High-Risk, High-Reward: The Temptation of Live Service
Live Service Games present a tempting prize to studios who can succeed in the field, but a massive opportunity for failure if a game’s foundation isn’t rock-solid. Goliaths like Fortnite, Apex Legends, and Destiny 2 continue to command their thrones, while others struggle with the complexities of launching and maintaining a successful, enduring live service. The unforgiving market is packed with studios competing to establish their space in an audience of shifting alliances, preferences, and industry dynamics. What makes an excellent live service game at launch, what keeps players coming back years into a lifecycle, and how easily can a poor public reception be turned around?
The Blizzard Storm: Diablo IV vs. Overwatch 2
Activision Blizzard offers a fascinating tale of contrasting fortunes with its newly launched Diablo IV and the increasingly controversial Overwatch 2. The former has kicked off with a bang, quickly becoming Blizzard’s best-selling game and releasing to critical praise. At the same time, the latter finds itself navigating the stormy waters of player discontent after years of playtime. We know Diablo IV made over $666 million (a cheeky demonic fact Blizzard couldn’t resist sharing) within a week of its launch, an extremely successful milestone by all accounts. With so many players, there’s a massive amount of money left on the table for future growth; but will Bungie follow a similar trajectory to Overwatch 2, with its waning player base and boldly predatory pricing structure?
The compelling contrast between Diablo IV’s initial success and Overwatch 2’s turbulence offers insights into the do’s and don’ts of running a live service game. The games both come from Blizzard, and watching how the company navigates each has been fascinating. The question that resurfaces is this: What drives the success of a live service game, and how can studios keep them alive and thriving?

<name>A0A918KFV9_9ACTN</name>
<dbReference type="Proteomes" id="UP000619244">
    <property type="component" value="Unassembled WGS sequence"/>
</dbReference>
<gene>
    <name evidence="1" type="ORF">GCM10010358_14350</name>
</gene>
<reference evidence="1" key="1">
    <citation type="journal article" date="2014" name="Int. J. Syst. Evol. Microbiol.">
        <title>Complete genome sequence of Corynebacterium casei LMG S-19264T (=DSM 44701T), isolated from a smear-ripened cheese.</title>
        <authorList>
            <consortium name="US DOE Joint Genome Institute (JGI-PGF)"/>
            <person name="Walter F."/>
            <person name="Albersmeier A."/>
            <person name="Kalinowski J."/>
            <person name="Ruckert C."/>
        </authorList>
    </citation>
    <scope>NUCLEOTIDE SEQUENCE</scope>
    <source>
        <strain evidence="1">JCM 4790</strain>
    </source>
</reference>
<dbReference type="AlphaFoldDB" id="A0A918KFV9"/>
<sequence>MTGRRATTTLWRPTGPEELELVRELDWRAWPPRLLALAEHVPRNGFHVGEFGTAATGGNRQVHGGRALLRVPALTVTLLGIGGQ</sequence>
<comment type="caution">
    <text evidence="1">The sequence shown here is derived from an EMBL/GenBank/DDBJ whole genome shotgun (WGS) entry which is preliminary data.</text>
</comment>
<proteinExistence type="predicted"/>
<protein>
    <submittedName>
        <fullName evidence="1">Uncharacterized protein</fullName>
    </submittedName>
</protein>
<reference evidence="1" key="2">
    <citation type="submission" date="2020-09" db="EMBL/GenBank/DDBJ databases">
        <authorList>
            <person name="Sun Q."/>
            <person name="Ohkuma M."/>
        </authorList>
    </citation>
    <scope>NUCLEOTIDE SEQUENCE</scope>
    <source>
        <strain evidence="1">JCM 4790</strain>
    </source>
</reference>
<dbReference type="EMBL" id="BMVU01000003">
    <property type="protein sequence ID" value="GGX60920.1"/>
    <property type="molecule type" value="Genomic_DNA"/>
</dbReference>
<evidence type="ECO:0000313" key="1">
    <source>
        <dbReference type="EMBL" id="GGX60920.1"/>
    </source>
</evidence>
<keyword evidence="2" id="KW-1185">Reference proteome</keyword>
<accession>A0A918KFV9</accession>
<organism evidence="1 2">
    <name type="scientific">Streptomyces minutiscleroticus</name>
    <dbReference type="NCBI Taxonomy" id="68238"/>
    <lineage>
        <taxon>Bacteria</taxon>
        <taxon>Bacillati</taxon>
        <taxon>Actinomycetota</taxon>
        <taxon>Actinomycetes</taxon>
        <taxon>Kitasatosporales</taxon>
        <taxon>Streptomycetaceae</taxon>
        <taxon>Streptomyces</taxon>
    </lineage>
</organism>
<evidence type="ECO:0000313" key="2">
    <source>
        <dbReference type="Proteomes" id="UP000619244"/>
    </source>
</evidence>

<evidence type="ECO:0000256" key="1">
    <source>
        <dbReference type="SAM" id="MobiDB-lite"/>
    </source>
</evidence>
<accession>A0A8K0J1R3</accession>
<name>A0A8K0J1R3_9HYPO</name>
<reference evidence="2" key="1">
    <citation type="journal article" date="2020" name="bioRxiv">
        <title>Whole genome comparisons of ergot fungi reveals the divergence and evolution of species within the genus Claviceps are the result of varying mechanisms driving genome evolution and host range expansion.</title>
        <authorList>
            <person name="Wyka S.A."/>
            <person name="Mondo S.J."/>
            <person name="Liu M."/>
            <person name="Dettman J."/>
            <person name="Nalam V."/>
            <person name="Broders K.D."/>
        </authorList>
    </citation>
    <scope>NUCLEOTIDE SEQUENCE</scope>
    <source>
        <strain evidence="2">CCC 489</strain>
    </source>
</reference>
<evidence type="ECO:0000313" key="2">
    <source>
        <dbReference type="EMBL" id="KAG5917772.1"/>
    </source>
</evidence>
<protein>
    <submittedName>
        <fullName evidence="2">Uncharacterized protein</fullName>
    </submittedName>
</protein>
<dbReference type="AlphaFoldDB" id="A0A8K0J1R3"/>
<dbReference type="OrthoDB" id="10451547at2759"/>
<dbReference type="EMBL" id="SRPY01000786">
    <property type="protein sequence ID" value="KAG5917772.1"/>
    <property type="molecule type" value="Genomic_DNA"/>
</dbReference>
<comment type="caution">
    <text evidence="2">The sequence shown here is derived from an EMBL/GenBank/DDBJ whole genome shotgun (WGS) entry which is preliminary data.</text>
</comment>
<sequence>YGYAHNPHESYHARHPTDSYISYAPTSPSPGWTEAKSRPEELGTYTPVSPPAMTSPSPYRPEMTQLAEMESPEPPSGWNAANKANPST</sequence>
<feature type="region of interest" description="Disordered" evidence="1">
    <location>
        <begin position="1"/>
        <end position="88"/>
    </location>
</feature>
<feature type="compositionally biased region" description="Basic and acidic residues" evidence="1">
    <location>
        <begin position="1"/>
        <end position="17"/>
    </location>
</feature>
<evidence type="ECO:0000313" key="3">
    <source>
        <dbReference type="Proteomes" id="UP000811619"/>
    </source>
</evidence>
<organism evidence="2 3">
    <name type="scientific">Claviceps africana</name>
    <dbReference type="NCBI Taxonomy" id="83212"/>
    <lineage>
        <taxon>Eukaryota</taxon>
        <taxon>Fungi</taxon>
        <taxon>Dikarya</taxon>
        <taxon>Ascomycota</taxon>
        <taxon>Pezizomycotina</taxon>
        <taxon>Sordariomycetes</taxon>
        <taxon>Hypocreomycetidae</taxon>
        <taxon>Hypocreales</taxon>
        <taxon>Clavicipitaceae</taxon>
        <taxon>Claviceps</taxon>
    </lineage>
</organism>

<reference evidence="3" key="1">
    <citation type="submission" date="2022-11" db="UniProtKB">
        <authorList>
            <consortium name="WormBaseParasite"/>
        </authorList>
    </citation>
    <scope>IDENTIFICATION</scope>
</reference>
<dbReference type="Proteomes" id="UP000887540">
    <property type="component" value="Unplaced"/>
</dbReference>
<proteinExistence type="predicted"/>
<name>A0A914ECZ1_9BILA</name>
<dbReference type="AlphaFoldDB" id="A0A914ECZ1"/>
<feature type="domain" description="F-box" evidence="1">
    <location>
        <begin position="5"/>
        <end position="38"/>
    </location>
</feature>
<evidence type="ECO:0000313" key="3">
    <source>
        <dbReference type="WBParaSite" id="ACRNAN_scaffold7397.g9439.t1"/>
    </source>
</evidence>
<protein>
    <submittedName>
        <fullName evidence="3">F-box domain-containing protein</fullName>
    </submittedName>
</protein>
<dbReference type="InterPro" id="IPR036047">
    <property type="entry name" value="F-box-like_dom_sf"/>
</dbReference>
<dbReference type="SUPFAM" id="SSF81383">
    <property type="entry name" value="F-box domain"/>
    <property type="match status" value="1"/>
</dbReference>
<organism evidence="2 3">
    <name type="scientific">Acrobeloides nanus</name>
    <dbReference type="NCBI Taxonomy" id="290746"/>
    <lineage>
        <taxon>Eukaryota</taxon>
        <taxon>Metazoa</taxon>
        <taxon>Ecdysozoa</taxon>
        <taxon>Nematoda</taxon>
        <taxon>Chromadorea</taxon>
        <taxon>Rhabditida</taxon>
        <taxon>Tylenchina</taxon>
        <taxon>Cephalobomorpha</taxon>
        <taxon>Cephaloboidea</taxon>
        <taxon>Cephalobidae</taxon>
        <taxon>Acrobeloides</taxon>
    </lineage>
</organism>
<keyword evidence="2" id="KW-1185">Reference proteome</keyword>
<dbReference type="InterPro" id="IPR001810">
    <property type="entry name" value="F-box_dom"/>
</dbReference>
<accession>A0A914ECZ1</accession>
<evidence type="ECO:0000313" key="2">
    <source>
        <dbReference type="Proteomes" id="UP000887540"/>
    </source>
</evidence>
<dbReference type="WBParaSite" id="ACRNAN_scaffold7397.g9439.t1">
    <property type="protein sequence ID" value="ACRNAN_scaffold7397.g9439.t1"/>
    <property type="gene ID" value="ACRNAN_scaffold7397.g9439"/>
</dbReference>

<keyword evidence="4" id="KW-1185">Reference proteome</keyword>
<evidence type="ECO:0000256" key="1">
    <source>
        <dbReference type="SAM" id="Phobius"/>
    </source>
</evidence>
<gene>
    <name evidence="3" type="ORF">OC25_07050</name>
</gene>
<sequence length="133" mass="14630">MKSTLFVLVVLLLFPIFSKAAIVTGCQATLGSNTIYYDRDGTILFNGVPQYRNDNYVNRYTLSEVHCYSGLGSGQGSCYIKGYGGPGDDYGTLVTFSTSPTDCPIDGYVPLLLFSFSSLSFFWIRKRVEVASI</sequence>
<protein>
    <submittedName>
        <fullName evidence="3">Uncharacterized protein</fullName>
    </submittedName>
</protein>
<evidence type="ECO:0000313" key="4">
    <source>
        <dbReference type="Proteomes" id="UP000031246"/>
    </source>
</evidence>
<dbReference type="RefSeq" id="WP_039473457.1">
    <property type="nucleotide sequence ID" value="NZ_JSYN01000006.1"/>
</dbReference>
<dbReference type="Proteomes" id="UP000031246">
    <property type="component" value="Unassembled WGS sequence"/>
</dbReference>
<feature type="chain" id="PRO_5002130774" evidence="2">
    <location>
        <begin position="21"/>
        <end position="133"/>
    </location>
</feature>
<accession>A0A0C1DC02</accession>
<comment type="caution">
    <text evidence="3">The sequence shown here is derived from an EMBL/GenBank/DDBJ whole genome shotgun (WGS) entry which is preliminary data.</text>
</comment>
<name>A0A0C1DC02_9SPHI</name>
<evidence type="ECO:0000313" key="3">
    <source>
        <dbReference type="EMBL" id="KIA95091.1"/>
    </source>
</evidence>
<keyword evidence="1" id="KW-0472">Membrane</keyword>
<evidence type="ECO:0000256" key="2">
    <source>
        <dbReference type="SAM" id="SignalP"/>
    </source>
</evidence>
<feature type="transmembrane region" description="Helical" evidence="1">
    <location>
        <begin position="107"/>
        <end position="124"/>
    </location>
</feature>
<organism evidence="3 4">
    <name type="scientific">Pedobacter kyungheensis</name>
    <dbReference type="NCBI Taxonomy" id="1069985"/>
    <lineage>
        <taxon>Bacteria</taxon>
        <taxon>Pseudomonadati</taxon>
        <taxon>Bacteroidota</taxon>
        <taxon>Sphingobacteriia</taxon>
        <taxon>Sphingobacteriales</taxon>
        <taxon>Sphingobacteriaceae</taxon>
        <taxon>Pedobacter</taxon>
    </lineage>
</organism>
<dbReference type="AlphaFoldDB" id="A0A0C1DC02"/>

Overwatch 1 was widely acclaimed for years, boasting a dedicated fan base that had grown accustomed to its charming characters and team-based mechanics. The switch to Overwatch 2, with its numerous changes in pricing structure and limited modifications to gameplay, has tested these loyalists’ patience. Transitioning from a 6v6 to a 5v5 mode is the primary gameplay update, with many fans jokingly referring to it as Overwatch 1.5, while also introducing higher prices for character skins, pay-to-play characters, a battle pass, and leaping into a free-to-play model. Many players have understandably argued that the sequel is less about changes to how the game is played, and more about hiking up prices to capitalize on cosmetics and FOMO tactics.
The promise of a co-op story mode was a significant selling point for many fans, but the recent announcement of content cuts has sparked outrage. Hero missions were pitched as a new primary game mode that featured talent trees, granting different buffs to heroes, providing a more nuanced RPG-like experience to always hop into. They’re somewhat fulfilling this promise, but with the elimination of character skill trees and co-op progression systems, coupled with the news that story missions would now carry an additional cost of $15, Blizzard has left a bitter taste in the player base’s mouth. This has been compounded by Overwatch 2’s live service costs, already considerably higher than its predecessor’s.